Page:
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India Reclassifies Broadband As 512kbps, 6 Yrs After Dayanidhi Maran Wanted 2mbps

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A notification from the India’s Department of Telecommunications on 18th July 2013 reclassified the term ‘Broadband’ as referring to connections that have the capability of a minimum download speed of 512kbps, the telecom regulator TRAI’s monthly telecom subscribers report mentions, stating that as per the notification:

“Broadband is a data connection that is able to support interactive services including Internet access and has the capability of the minimum download speed of 512 Kbps to an individual subscriber from the point of presence (PoP) of the service provider intending to provide broadband service”.

Accordingly, the TRAI has said that as per its classification, the minimum download speed has been increased from 256 Kbps to 512 Kbps, and from this October 2013 onwards, service providers have to report only those wireline Internet subscribers with at least 512kbps as ‘broadband’.

Consequently, the number of broadband connections in India has come down to 14.91 million connections (the rest are classified as “Internet” connections). In May 2013, India had 15.3 million broadband connections, but that was as per the old definition, and would have included connections between 256kbps and 512kbps. Note that the 14.91 million connections number is on the basis of data from 105 of 153 ISPs, with old data being used for 48 ISPs.

Not enough: Dayanidhi Maran Had Wanted Broadband = 2mbps in 2007

We’d like to remind the Department of Telecommunications, and recent ministers A. Raja, Kapil Sibal and Milind Deora, what utter failures they have been when it comes to enabling the growth of wireline broadband in this country.


It makes me feel old say this, but does anyone remember Dayanidhi Maran, and his tenure as Telecom Minister?

Back in 2007, Maran had wanted to reclassify broadband as 2 mbps*, and talked about using BSNL to change the benchmarks, in order to force private players to follow suit. Maran left the government after that, and was replaced by A. Raja. The rest is history: in terms of the 2G scam, the Aakash Tablet. We’re still waiting for the completion of the rollout of broadband to villages, which Maran, in 2007 had said, had the following targets:

Broadband connectivity to one lakhs Community Service Centres (CSC) covering 20,000 CSCs by ADSL by September 2007; 1000 blocks by wireless broadband by December 2007 and the remaining 5000 blocks by wireless broadband with USO support by June 2008 would be provided

The plan in 2007 was to try for 20 million wireline broadband connections by 2010, a target which the Indian government has failed to meet even three years later: Today, BSNL (with 66.8% of the broadband market) no longer sets the benchmarks, Airtel (the second largest ISP, with 8.8% of the broadband market) tries to maximize revenue using data caps (calling it “Fair Usage”).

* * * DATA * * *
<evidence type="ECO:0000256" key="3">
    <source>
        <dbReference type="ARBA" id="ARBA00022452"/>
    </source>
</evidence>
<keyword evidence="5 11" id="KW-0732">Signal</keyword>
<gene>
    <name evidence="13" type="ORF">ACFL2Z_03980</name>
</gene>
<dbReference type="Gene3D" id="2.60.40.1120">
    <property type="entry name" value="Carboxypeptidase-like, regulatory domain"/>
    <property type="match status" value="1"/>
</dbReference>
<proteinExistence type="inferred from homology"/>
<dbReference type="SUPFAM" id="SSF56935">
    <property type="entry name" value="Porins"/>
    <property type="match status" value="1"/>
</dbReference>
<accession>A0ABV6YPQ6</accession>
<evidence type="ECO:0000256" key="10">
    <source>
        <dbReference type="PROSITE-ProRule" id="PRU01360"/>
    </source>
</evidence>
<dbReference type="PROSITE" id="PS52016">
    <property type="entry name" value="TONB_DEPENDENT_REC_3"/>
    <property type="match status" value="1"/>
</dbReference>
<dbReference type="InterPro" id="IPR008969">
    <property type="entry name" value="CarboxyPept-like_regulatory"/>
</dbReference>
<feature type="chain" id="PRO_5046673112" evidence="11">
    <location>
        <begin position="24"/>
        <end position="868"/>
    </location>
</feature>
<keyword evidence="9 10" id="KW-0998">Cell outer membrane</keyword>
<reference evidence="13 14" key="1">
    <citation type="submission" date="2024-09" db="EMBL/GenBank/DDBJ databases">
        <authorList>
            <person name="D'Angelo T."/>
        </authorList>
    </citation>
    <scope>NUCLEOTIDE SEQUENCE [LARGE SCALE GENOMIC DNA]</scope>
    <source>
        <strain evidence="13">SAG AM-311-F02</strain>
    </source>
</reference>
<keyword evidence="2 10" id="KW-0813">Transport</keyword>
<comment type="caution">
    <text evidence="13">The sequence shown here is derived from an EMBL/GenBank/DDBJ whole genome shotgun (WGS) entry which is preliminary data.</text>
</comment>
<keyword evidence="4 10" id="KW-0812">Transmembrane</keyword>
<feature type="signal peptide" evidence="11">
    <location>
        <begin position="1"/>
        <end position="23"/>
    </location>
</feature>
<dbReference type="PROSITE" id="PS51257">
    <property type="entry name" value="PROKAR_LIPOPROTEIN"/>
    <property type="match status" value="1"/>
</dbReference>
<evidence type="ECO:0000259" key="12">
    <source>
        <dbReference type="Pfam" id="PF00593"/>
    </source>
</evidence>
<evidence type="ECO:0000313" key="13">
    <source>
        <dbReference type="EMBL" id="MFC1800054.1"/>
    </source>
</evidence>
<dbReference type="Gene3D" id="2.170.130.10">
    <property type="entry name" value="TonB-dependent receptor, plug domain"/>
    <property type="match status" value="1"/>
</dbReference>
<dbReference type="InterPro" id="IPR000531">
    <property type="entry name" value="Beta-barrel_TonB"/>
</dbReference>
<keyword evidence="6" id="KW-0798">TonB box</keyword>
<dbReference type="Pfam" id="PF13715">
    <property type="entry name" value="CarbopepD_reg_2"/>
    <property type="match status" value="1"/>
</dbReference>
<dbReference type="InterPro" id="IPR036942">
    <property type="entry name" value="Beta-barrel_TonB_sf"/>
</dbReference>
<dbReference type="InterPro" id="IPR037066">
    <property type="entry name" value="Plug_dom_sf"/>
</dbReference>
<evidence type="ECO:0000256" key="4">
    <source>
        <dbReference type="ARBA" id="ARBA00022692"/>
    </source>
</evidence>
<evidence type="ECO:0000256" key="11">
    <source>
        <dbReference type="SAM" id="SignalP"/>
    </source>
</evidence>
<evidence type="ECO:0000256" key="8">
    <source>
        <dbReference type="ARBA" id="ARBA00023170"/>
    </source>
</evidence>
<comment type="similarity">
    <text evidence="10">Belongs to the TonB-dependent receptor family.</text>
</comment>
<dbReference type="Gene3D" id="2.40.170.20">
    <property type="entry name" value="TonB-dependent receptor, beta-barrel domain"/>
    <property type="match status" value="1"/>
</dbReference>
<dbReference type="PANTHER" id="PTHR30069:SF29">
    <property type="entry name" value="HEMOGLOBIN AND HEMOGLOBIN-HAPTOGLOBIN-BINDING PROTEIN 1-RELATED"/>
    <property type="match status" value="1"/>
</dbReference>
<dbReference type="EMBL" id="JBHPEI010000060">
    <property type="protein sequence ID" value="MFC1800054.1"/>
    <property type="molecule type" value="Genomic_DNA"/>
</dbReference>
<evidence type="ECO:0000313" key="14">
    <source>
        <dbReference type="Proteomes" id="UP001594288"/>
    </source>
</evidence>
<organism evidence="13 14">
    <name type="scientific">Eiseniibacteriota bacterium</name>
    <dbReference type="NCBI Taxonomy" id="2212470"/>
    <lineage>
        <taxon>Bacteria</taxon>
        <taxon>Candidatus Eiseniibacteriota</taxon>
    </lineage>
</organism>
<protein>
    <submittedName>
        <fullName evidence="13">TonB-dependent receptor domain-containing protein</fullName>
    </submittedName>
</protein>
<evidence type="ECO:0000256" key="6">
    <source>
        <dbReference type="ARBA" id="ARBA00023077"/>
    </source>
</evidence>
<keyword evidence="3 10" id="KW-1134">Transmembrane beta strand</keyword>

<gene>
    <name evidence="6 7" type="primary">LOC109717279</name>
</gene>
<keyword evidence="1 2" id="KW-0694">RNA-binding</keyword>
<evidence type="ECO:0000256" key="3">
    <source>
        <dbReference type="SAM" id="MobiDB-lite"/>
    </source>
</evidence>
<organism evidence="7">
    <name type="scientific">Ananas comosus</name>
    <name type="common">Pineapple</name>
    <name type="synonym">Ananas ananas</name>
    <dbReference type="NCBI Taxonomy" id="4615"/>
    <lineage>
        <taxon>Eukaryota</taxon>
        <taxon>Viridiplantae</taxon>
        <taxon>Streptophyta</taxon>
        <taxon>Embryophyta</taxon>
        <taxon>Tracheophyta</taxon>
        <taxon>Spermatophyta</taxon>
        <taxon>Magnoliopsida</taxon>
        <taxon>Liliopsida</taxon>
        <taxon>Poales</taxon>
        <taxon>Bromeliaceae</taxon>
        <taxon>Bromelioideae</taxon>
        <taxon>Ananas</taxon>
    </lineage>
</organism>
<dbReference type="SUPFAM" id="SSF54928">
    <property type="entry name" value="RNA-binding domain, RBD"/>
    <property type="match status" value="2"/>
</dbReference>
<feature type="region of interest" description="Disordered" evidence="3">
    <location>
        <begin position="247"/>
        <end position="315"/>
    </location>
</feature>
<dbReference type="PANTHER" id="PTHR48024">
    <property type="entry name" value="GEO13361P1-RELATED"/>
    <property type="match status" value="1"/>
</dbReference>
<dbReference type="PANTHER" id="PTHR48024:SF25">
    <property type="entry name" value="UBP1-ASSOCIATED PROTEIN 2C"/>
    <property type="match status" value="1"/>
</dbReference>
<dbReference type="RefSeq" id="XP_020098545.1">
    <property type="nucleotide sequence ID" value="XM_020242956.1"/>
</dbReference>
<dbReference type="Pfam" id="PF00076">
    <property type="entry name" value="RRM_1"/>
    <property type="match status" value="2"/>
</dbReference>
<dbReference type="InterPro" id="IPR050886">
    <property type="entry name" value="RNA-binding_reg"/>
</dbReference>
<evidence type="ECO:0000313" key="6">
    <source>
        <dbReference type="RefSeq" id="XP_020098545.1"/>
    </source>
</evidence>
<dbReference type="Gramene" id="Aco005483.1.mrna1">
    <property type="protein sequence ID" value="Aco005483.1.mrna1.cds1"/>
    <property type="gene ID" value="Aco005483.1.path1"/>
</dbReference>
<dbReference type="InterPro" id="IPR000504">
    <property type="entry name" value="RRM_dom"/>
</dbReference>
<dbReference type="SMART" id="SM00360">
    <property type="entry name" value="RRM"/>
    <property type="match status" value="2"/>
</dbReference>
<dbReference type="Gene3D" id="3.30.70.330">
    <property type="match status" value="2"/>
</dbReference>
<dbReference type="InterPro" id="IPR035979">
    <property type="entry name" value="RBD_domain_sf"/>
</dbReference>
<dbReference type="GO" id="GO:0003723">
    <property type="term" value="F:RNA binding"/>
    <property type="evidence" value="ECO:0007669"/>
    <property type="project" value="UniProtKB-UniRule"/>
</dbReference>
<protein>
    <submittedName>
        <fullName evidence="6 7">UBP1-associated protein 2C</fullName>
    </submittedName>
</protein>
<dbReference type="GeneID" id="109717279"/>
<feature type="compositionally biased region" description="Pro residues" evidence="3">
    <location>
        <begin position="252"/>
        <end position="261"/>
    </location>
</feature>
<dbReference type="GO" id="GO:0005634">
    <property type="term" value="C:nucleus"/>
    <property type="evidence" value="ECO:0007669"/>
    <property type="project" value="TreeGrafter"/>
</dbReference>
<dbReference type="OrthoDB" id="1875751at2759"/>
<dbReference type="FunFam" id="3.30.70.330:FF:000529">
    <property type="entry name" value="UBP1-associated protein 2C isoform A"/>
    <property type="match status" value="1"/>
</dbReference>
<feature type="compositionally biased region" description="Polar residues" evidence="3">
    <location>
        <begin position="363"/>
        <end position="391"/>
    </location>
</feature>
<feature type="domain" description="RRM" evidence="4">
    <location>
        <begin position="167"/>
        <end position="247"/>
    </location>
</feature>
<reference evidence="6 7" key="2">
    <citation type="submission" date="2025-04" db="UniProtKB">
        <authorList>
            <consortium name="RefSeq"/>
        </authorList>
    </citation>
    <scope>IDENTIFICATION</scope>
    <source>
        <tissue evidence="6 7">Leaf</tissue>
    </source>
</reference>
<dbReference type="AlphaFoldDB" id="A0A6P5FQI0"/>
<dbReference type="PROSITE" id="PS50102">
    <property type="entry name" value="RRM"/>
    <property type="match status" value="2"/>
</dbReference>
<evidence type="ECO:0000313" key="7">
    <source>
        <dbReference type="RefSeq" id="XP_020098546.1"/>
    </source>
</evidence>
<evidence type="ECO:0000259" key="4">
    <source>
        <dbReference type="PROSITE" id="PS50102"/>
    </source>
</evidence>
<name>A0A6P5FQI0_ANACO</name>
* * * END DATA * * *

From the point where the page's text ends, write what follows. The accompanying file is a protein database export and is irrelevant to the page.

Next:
While I’m not saying that Maran might not have had his faults (I only started covering this sector towards the end of his tenure), as a minister, he set the tone for the industry to follow, and his strategy of pushing BSNL to change the benchmarks was a great way to push private players to follow.

Today, India’s only policy on increasing broadband penetration in the country appears to be a plan to take optical fibre to villages, which it has been taking about since 2007, and while no sops appear to exist for ISP’s in the urban and semi urban market.

*Note: That appears to be a truncated version of my post at Paidcontent.org. I left ContentSutra (now merged into Paidcontent.org) to start MediaNama in 2008.

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  • Sundakka

    Even NTP 2012 (Kapil Sibal flashed this in some press conf IIRC) mentioned 2 Mbps. 2 Mbps is taken from ITU’s definition of broadband. But it looks like the operators had a hard bargain and brought it down to 512 Kbps because they are not interested in spending money to upgrade infra as they feel 4G / BWA / FTTH will sweep away ADSL out. The problem is BSNL / Airtel are uninterested and the other players are too small to lobby for postive change. FTTH players like ACT / Beam have no real incentive in policy direction (512 Kbps / 2 Mbps) as it doesn’t impact their bottom line as they start upwards of 10 Mbps. This notification only hit the nails on the coffin of ADSL providers as they are happy to become extinct and quit the race.

    512 Kbps is Internet’s 28 Rs ABPL. They had to keep it low to show growth as real growth didn’t happen and the govt too had an incentive to keep the standard low as it had a more than fair share for telecom / Internet mess in the country.

    I have already moved to 3G (MTNL have decent plans which can give broadband run for money both in FUP / speeds if you live near tower) and its about time fixed line becomes extinct even on Internet unless its FTTH (With speeds starting at 10 Mbps upto 100 Mbps).

  • My BSNL connection that costs me Rs. 2500 per month still drops down to 256kbps. At least Airtel has started switching to 512kbps in some circles on all of their plans.

  • Will Airtel increase FUP post usage base speed from 256 to 512?

  • Malik Junaid

    Bsnl giving very worst service, speed of my 512kbps plan is 256 only..
    I hope they would do something for it..

  • sameer jain

    512 kbps is broadband? wtf? go to usa there minimum speed starts from 21 mbps

  • Anonymous
  • Dilkash Rai Malhotra

    Ludicrous….how about making 4G work first…..er…..or is it 3G first?

  • josedoad

    FUP is worse than corruption